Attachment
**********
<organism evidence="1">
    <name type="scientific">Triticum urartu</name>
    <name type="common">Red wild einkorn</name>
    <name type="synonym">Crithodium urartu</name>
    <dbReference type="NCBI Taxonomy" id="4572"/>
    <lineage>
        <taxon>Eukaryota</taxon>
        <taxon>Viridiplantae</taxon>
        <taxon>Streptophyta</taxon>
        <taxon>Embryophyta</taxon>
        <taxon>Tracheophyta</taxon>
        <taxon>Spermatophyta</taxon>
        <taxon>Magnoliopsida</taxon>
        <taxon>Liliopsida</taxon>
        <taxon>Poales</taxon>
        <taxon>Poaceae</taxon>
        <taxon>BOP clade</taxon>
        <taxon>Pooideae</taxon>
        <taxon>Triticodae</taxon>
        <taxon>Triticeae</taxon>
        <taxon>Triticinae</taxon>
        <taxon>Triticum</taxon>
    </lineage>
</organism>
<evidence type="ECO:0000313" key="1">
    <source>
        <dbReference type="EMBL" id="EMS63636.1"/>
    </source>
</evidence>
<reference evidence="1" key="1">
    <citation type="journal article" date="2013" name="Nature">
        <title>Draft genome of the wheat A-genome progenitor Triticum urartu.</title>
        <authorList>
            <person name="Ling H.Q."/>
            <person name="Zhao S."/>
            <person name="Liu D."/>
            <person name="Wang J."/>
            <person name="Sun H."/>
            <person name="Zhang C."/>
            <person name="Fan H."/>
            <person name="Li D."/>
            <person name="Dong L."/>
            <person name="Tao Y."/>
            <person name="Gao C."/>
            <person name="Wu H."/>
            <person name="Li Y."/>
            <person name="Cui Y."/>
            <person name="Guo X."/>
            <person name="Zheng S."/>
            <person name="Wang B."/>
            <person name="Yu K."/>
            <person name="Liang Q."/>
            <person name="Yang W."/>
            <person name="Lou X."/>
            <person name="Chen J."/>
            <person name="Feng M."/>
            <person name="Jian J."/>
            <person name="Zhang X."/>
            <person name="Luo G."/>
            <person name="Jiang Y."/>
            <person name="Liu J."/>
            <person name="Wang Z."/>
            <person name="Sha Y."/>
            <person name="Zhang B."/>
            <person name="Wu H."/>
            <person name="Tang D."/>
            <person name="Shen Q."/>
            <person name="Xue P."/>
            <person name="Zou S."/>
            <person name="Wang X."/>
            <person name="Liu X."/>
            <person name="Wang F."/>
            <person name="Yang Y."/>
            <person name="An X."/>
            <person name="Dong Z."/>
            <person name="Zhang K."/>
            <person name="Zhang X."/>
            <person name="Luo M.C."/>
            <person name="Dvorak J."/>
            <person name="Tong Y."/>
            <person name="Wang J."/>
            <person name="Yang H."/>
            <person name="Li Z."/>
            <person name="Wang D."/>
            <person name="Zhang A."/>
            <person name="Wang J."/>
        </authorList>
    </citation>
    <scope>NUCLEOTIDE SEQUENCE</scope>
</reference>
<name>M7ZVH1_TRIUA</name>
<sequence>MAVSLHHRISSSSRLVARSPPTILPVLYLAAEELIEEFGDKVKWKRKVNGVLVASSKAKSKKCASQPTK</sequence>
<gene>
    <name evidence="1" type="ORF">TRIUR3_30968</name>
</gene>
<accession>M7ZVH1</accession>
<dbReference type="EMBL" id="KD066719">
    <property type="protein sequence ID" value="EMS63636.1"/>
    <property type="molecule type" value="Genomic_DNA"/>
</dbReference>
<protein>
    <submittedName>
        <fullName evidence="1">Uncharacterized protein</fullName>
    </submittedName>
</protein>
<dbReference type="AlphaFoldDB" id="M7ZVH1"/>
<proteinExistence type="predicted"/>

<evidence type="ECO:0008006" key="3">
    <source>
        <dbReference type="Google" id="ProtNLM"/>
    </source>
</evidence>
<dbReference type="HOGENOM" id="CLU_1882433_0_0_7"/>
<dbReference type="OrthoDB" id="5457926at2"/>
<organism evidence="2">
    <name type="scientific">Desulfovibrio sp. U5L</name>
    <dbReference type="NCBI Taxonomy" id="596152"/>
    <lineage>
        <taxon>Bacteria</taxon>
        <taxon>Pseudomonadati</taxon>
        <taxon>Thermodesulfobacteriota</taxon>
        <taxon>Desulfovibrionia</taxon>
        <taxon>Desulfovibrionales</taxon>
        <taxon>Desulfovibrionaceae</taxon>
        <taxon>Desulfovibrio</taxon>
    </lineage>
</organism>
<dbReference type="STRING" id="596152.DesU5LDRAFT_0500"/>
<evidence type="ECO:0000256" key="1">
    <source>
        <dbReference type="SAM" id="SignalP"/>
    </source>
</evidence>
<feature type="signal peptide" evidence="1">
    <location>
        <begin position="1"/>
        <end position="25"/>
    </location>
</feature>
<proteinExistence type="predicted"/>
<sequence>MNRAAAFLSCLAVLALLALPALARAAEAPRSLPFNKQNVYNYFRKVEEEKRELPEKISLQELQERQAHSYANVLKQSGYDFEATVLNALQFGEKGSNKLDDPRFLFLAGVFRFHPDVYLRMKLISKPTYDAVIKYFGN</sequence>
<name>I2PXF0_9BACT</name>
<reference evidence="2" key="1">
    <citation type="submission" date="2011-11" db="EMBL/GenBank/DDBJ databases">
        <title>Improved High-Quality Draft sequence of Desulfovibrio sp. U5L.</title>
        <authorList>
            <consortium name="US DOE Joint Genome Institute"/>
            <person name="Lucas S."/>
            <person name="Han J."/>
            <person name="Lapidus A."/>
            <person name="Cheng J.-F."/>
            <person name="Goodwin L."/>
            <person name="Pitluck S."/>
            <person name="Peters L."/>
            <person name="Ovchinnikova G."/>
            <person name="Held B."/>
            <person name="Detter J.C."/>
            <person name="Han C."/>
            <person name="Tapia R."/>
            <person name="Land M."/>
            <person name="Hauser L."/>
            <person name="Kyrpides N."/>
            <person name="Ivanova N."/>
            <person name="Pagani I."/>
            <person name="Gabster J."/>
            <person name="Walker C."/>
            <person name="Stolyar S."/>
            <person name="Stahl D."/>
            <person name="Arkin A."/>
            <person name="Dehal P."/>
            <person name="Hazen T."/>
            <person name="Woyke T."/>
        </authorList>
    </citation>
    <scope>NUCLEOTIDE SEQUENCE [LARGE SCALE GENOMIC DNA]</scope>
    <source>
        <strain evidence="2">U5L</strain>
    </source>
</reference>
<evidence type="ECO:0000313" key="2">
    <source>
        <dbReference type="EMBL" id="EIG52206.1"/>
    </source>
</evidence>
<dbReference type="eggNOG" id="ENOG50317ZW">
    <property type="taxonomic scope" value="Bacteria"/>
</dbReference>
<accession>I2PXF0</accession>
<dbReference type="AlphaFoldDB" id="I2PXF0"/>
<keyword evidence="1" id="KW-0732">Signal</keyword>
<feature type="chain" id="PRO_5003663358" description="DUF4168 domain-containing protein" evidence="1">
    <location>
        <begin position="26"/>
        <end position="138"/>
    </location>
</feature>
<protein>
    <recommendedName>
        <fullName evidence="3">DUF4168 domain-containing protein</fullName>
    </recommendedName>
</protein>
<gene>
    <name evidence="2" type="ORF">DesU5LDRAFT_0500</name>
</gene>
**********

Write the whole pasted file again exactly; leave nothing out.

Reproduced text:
<organism evidence="1">
    <name type="scientific">Triticum urartu</name>
    <name type="common">Red wild einkorn</name>
    <name type="synonym">Crithodium urartu</name>
    <dbReference type="NCBI Taxonomy" id="4572"/>
    <lineage>
        <taxon>Eukaryota</taxon>
        <taxon>Viridiplantae</taxon>
        <taxon>Streptophyta</taxon>
        <taxon>Embryophyta</taxon>
        <taxon>Tracheophyta</taxon>
        <taxon>Spermatophyta</taxon>
        <taxon>Magnoliopsida</taxon>
        <taxon>Liliopsida</taxon>
        <taxon>Poales</taxon>
        <taxon>Poaceae</taxon>
        <taxon>BOP clade</taxon>
        <taxon>Pooideae</taxon>
        <taxon>Triticodae</taxon>
        <taxon>Triticeae</taxon>
        <taxon>Triticinae</taxon>
        <taxon>Triticum</taxon>
    </lineage>
</organism>
<evidence type="ECO:0000313" key="1">
    <source>
        <dbReference type="EMBL" id="EMS63636.1"/>
    </source>
</evidence>
<reference evidence="1" key="1">
    <citation type="journal article" date="2013" name="Nature">
        <title>Draft genome of the wheat A-genome progenitor Triticum urartu.</title>
        <authorList>
            <person name="Ling H.Q."/>
            <person name="Zhao S."/>
            <person name="Liu D."/>
            <person name="Wang J."/>
            <person name="Sun H."/>
            <person name="Zhang C."/>
            <person name="Fan H."/>
            <person name="Li D."/>
            <person name="Dong L."/>
            <person name="Tao Y."/>
            <person name="Gao C."/>
            <person name="Wu H."/>
            <person name="Li Y."/>
            <person name="Cui Y."/>
            <person name="Guo X."/>
            <person name="Zheng S."/>
            <person name="Wang B."/>
            <person name="Yu K."/>
            <person name="Liang Q."/>
            <person name="Yang W."/>
            <person name="Lou X."/>
            <person name="Chen J."/>
            <person name="Feng M."/>
            <person name="Jian J."/>
            <person name="Zhang X."/>
            <person name="Luo G."/>
            <person name="Jiang Y."/>
            <person name="Liu J."/>
            <person name="Wang Z."/>
            <person name="Sha Y."/>
            <person name="Zhang B."/>
            <person name="Wu H."/>
            <person name="Tang D."/>
            <person name="Shen Q."/>
            <person name="Xue P."/>
            <person name="Zou S."/>
            <person name="Wang X."/>
            <person name="Liu X."/>
            <person name="Wang F."/>
            <person name="Yang Y."/>
            <person name="An X."/>
            <person name="Dong Z."/>
            <person name="Zhang K."/>
            <person name="Zhang X."/>
            <person name="Luo M.C."/>
            <person name="Dvorak J."/>
            <person name="Tong Y."/>
            <person name="Wang J."/>
            <person name="Yang H."/>
            <person name="Li Z."/>
            <person name="Wang D."/>
            <person name="Zhang A."/>
            <person name="Wang J."/>
        </authorList>
    </citation>
    <scope>NUCLEOTIDE SEQUENCE</scope>
</reference>
<name>M7ZVH1_TRIUA</name>
<sequence>MAVSLHHRISSSSRLVARSPPTILPVLYLAAEELIEEFGDKVKWKRKVNGVLVASSKAKSKKCASQPTK</sequence>
<gene>
    <name evidence="1" type="ORF">TRIUR3_30968</name>
</gene>
<accession>M7ZVH1</accession>
<dbReference type="EMBL" id="KD066719">
    <property type="protein sequence ID" value="EMS63636.1"/>
    <property type="molecule type" value="Genomic_DNA"/>
</dbReference>
<protein>
    <submittedName>
        <fullName evidence="1">Uncharacterized protein</fullName>
    </submittedName>
</protein>
<dbReference type="AlphaFoldDB" id="M7ZVH1"/>
<proteinExistence type="predicted"/>

<evidence type="ECO:0008006" key="3">
    <source>
        <dbReference type="Google" id="ProtNLM"/>
    </source>
</evidence>
<dbReference type="HOGENOM" id="CLU_1882433_0_0_7"/>
<dbReference type="OrthoDB" id="5457926at2"/>
<organism evidence="2">
    <name type="scientific">Desulfovibrio sp. U5L</name>
    <dbReference type="NCBI Taxonomy" id="596152"/>
    <lineage>
        <taxon>Bacteria</taxon>
        <taxon>Pseudomonadati</taxon>
        <taxon>Thermodesulfobacteriota</taxon>
        <taxon>Desulfovibrionia</taxon>
        <taxon>Desulfovibrionales</taxon>
        <taxon>Desulfovibrionaceae</taxon>
        <taxon>Desulfovibrio</taxon>
    </lineage>
</organism>
<dbReference type="STRING" id="596152.DesU5LDRAFT_0500"/>
<evidence type="ECO:0000256" key="1">
    <source>
        <dbReference type="SAM" id="SignalP"/>
    </source>
</evidence>
<feature type="signal peptide" evidence="1">
    <location>
        <begin position="1"/>
        <end position="25"/>
    </location>
</feature>
<proteinExistence type="predicted"/>
<sequence>MNRAAAFLSCLAVLALLALPALARAAEAPRSLPFNKQNVYNYFRKVEEEKRELPEKISLQELQERQAHSYANVLKQSGYDFEATVLNALQFGEKGSNKLDDPRFLFLAGVFRFHPDVYLRMKLISKPTYDAVIKYFGN</sequence>
<name>I2PXF0_9BACT</name>
<reference evidence="2" key="1">
    <citation type="submission" date="2011-11" db="EMBL/GenBank/DDBJ databases">
        <title>Improved High-Quality Draft sequence of Desulfovibrio sp. U5L.</title>
        <authorList>
            <consortium name="US DOE Joint Genome Institute"/>
            <person name="Lucas S."/>
            <person name="Han J."/>
            <person name="Lapidus A."/>
            <person name="Cheng J.-F."/>
            <person name="Goodwin L."/>
            <person name="Pitluck S."/>
            <person name="Peters L."/>
            <person name="Ovchinnikova G."/>
            <person name="Held B."/>
            <person name="Detter J.C."/>
            <person name="Han C."/>
            <person name="Tapia R."/>
            <person name="Land M."/>
            <person name="Hauser L."/>
            <person name="Kyrpides N."/>
            <person name="Ivanova N."/>
            <person name="Pagani I."/>
            <person name="Gabster J."/>
            <person name="Walker C."/>
            <person name="Stolyar S."/>
            <person name="Stahl D."/>
            <person name="Arkin A."/>
            <person name="Dehal P."/>
            <person name="Hazen T."/>
            <person name="Woyke T."/>
        </authorList>
    </citation>
    <scope>NUCLEOTIDE SEQUENCE [LARGE SCALE GENOMIC DNA]</scope>
    <source>
        <strain evidence="2">U5L</strain>
    </source>
</reference>
<evidence type="ECO:0000313" key="2">
    <source>
        <dbReference type="EMBL" id="EIG52206.1"/>
    </source>
</evidence>
<dbReference type="eggNOG" id="ENOG50317ZW">
    <property type="taxonomic scope" value="Bacteria"/>
</dbReference>
<accession>I2PXF0</accession>
<dbReference type="AlphaFoldDB" id="I2PXF0"/>
<keyword evidence="1" id="KW-0732">Signal</keyword>
<feature type="chain" id="PRO_5003663358" description="DUF4168 domain-containing protein" evidence="1">
    <location>
        <begin position="26"/>
        <end position="138"/>
    </location>
</feature>
<protein>
    <recommendedName>
        <fullName evidence="3">DUF4168 domain-containing protein</fullName>
    </recommendedName>
</protein>
<gene>
    <name evidence="2" type="ORF">DesU5LDRAFT_0500</name>
</gene>